Start them young: close encounters with movable books
As Special Collections curators and subject specialists we’re all used to hosting visits to the University Library for academics, students and members of the adult public. This week I had a more challenging audience; a group of 8- and 9-year-olds in Year 4 from St Alban’s Primary School in Cambridge. This half term their Design and Technology topic is movable books, and one of the main aims of this is to write, design and construct their own books. Where better to come for inspiration than the University Library? Our legal deposit holdings provide an immense range of books with pop-ups, pull tabs, lift-the-flap and other movable parts for the pupils to get hands-on experience of some of the more complex examples of the art.
I began by using the Library’s recently-acquired visualiser to demonstrate some very early movable books, including an incunable with a volvelle for predicting the movements of planets, and the famous pyramid templates in Euclid’s Elements. The class correctly noted that these books were definitely not for children, and there was a pleasing “Ooooh!” on discovering that one of them was over 500 years old “and it still works!”. Next came the hands-on part of the session, getting to grips with a huge variety of pop-up and movable books, all from the last 5 years or so. The pupils were delighted to learn that they were the first children, and possibly the first readers of any age, to lift the flaps and pop the pop-ups of these items. Four displays were a carefully-supervised free-for-all, and the last was a demonstration table of books from the late 19th century, including a wonderfully preserved 1890 Meggendorfer book of animals. The frog was very popular leaping across the page to catch the wasp, and the children were curious to work out how this multi-stage action might be possible. Running their fingers carefully over the back of the page, they were able to feel the spiral hinges and the cardboard tabs that controlled the complex movement. One of Meggendorfer’s books can be seen in action in this tweet.
The more recent books included some simple mouth folds (as with the fish at the heart of the story of Fish food) and carousel books (illustrating Alice in Wonderland), extending to the more complex and elegant paper engineering of Robert Sabuda and the truly towering Lego universe, whose tallest pop-up extends to a stupendous 57 cm. The children looked carefully at the fronts, backs and insides of the movable parts wherever possible, to understand how they worked and to take ideas of what they might create themselves. They also thought about the different experiences provided by different movable parts; some are there simply to illustrate a story, while others (particularly in non-fiction books) enable the reader to discover information in an interactive way, to visualise an event or object, or to give a surprise. Plans were coming together across the room for some hugely ambitious books, with careful consideration given to how flaps, volvelles and pull tabs could play roles in the various stories and non-fiction works being imagined.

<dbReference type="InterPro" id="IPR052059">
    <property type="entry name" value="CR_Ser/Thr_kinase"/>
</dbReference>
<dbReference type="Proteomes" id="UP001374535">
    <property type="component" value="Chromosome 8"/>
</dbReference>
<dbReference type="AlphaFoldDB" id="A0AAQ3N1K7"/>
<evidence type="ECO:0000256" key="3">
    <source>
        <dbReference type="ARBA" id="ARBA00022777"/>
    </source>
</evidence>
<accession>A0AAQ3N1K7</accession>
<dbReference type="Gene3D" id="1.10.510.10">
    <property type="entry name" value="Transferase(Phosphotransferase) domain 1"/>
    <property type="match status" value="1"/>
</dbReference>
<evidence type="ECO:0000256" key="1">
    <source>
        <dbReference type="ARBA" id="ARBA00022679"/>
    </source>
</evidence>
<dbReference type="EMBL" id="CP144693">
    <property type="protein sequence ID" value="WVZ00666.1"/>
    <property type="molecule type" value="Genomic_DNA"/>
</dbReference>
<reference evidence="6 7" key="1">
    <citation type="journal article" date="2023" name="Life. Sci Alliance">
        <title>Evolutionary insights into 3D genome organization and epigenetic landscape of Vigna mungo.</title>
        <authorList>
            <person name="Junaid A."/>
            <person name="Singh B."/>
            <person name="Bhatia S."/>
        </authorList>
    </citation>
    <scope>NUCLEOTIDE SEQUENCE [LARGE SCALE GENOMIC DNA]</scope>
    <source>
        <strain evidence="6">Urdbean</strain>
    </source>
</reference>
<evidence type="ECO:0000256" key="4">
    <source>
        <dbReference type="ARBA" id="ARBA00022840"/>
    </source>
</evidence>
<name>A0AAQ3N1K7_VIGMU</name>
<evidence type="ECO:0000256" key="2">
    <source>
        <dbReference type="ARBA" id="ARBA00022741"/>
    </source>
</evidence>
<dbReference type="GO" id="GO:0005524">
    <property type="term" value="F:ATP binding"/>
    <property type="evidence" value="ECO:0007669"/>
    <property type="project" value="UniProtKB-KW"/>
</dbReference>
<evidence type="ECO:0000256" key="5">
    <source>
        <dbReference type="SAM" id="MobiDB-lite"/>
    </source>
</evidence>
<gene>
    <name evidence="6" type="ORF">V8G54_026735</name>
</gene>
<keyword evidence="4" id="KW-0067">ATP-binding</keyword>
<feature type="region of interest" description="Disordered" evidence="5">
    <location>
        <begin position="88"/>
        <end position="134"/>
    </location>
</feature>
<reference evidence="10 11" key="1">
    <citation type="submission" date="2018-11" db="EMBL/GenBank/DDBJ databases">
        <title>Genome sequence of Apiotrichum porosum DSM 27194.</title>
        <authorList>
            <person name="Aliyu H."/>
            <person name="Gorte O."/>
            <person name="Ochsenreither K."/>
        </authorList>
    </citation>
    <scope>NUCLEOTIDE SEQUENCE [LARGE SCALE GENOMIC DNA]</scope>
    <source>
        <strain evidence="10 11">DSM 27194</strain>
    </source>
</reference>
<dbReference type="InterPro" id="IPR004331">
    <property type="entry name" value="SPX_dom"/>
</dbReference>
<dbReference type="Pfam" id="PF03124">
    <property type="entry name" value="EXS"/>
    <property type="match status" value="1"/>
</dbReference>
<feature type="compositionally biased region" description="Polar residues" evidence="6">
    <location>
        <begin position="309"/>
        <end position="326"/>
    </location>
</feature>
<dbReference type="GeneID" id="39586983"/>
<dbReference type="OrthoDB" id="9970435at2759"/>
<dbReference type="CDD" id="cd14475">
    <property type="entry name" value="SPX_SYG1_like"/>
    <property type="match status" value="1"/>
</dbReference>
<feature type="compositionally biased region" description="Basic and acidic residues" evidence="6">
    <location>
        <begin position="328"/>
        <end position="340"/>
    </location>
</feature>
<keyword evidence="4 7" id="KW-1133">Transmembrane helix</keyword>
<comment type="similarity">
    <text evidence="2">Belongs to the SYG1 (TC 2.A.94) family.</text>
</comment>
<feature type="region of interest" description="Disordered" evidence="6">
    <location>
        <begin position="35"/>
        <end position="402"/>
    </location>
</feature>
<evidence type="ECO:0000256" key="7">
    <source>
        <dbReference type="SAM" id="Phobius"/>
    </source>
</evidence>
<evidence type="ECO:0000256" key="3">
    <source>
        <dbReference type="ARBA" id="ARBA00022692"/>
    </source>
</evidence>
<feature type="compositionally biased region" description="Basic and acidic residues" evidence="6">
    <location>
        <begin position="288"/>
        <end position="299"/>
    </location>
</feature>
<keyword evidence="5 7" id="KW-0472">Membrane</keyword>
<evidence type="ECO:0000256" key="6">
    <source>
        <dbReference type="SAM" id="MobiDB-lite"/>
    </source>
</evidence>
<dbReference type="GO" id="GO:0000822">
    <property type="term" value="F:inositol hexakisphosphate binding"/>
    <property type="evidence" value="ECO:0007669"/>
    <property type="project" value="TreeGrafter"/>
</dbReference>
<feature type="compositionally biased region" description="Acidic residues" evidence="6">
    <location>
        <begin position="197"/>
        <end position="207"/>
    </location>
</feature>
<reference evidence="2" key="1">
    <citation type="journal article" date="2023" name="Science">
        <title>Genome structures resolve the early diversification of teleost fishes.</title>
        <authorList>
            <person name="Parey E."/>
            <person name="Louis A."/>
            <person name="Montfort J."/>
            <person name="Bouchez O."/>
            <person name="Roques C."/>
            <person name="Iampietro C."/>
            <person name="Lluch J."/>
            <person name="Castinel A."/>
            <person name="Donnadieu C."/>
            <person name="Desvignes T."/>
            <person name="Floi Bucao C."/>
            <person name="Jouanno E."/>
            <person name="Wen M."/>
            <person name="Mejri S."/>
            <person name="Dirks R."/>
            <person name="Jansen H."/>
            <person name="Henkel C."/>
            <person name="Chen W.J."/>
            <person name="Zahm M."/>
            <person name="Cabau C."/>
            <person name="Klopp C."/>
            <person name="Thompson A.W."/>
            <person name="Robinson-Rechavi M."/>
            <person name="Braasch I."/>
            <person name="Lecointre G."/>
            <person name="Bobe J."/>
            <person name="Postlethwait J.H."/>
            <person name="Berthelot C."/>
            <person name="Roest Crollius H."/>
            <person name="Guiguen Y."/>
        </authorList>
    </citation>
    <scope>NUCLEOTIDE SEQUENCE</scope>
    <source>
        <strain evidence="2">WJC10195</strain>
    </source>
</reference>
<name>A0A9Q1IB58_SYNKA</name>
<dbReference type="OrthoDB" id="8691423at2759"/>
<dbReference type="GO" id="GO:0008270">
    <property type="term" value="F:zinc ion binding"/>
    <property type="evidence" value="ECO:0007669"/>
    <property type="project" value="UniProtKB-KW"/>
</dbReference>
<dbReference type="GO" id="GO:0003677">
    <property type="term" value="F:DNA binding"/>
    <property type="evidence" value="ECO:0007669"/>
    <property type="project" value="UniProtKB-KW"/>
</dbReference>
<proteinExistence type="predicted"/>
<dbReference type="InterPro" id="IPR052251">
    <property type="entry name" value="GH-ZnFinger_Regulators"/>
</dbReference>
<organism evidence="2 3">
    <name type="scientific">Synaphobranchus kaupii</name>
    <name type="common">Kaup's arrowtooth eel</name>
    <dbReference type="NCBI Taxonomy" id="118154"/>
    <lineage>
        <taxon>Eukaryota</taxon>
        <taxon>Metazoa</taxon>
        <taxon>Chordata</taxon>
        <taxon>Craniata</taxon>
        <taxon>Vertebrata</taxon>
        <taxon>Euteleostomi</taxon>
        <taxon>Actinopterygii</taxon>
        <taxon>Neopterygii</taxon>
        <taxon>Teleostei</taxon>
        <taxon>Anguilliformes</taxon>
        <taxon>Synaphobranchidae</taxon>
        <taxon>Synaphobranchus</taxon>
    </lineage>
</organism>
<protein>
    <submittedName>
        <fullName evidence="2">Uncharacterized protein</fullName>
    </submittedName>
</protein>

After the hands-on session, the group then made their own pop-ups, working at this early stage in the topic with the two most simple types, a box fold and a mouth fold. The primary lesson learned from this was that it is vitally important to follow all steps of the instructions; failing to sharpen the folds led to tangled pop-outs and frustration, and the children were very determined to get this right. After mastering the basic technique, numerous fantastic creations emerged, ranging from birthday cakes and Christmas trees to rainbows, dragons and even a Minecraft Ronaldo.At the end of the session, we discussed what had worked well and how the children might take some of these ideas back to their own classroom to incorporate into their creations. The teacher has promised to send images of the books produced at the end of the project, so watch this space for updates! Members of the various Special Collections departments are very happy to work with school groups of all ages; if you work with a school or know a teacher who would like to visit the University Library and enhance the learning experience through access to our holdings, please get in touch.
Thanks are due to my colleagues Sally Stafford and James Freeman for assistance in the planning and technical aspects of this session. There are many more movable books on display in our current exhibition, Tall Tales: The secrets of the tower.